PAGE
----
So where are we? Is there an insight into freedom, insight into freedom from thought? And when there is that insight into freedom from thought then in that freedom thought can function logically, sanely, objectively, non-personally. So how am I, who are so heavily conditioned, who have used thought from the morning till the evening, during my sleep, dreaming, waking, all the time the mind is employed with thought, how is that mind to have an insight into the freedom in which there is no thought. Right? Please put that question to yourself. And when you have put that question to yourself is thought answering that question? If thought is answering that question then there is no freedom, but when you put that question, really seriously, intensely, passionately – you want to find out, then you will see there is freedom which you have not sought. The seeking is the movement of thought.
Is that enough for this morning? Can we discuss this?
Questioner: Feeling to you is another way of thinking, is it? You have not mentioned feeling once.
Krishnamurti: You didn't mention feeling. Do you feel very much?
Questioner: I am, therefore I feel, I am..
Krishnamurti: You are, therefore you feel. You are quoting Descartes, aren't you? (laughter) What is feeling? Nervous response? You put a pin into me, I feel pain. The response of the brain which recognises that pin, pain and says that is pain – feeling. What is that feeling? I am an Indian, I feel very strongly about my country. Or I believe in something, in my salvation, in my resurrection, in my continuity, I feel very strongly. That is still part of my thought operating according to a conclusion. I feel very strongly about my wife. I love my wife, and is that love, is that feeling part of my thought? Answer it please. No?
Questioner: Part of your very being.
Krishnamurti: It is a part of your very being. What is your very being? Please go slowly. What is my very being? My very being is a physical entity with all its conclusions, beliefs, dogmas, theories, insights, casual insights, opinions, judgements, fears, pleasures, all that is me. That is my whole conditioning as a human being according to the culture, race, tradition I have been brought up in, that is my being, which is my words – no? Will you stop? All those are words, aren't they?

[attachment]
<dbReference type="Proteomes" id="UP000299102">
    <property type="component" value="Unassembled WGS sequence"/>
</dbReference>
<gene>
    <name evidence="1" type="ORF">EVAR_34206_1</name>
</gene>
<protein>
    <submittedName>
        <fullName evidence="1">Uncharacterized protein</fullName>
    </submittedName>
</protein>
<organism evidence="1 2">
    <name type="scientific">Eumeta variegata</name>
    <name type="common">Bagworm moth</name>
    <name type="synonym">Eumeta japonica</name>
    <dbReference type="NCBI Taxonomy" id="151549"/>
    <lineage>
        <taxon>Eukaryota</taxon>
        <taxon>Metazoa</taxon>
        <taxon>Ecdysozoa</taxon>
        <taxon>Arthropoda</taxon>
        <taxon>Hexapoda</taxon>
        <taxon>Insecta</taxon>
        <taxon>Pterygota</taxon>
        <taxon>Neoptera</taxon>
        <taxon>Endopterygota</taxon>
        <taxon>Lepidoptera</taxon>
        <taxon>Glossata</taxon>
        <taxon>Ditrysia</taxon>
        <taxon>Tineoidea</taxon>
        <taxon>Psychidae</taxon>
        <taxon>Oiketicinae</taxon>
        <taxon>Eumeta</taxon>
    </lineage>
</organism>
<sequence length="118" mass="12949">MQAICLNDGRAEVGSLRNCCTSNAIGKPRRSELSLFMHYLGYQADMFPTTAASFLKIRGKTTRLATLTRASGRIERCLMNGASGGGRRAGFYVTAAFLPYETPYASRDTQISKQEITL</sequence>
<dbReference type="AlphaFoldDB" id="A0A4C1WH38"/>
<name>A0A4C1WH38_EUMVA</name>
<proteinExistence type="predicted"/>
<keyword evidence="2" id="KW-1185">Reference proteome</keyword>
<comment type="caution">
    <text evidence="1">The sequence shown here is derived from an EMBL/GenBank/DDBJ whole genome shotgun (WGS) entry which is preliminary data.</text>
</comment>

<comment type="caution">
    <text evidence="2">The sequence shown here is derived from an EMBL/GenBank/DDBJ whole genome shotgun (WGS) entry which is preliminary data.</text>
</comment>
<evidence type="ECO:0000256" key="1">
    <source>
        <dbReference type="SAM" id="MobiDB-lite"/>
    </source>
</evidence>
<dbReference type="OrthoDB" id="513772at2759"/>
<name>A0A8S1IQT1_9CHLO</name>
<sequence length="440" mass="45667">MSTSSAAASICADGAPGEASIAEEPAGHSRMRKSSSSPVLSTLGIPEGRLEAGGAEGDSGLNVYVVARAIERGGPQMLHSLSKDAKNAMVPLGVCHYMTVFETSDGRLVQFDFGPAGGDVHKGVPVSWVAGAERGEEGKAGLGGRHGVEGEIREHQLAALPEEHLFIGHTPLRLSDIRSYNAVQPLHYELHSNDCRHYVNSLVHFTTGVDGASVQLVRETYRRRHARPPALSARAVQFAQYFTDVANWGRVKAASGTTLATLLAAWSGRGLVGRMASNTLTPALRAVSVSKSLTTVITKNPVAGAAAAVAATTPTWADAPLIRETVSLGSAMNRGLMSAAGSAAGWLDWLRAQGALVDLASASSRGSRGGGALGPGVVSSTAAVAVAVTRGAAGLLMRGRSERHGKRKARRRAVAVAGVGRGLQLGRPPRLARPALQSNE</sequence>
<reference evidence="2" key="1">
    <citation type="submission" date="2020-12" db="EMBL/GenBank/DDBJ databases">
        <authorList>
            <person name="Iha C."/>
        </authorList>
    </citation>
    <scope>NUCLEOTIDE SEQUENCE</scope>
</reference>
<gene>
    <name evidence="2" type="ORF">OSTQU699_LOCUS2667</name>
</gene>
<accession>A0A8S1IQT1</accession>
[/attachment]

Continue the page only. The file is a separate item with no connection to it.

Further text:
Questioner: It can be feeling.
Krishnamurti: Go step by step, please see it. I have been brought up in a culture – Christian, Hindu, Buddhist, whatever that culture is, Communist – and that culture has shaped my mind with all its symbols, words, tradition, pictures, ideals, are all words, and those words give me a certain feeling. When I say, « I am a Catholic » – the word, the picture, the image, creates a certain feeling in me, neurologically. And that is my being. And that is the whole structure of thought. When I say, « I love my wife » – or my country, my god, my whatever it is, when I say, « I love my wife » the image I have about my wife – no? The image which thought has built year after year, the pleasure, the pain, the insults, the nagging, the companionship, the sex – you follow? – the whole of that picture is put together by thought and that picture evokes certain feeling. Those images create certain reactions. To me thought is feeling. There is no difference between the two. And it is fragmentation to think feeling is different from thinking.
Questioner: Surely emotional feeling like love is something which somebody transforms with you. You can't say that eating and sleeping are just thought. The need to love and be loved is essential to us as the need to eat and to sleep, surely.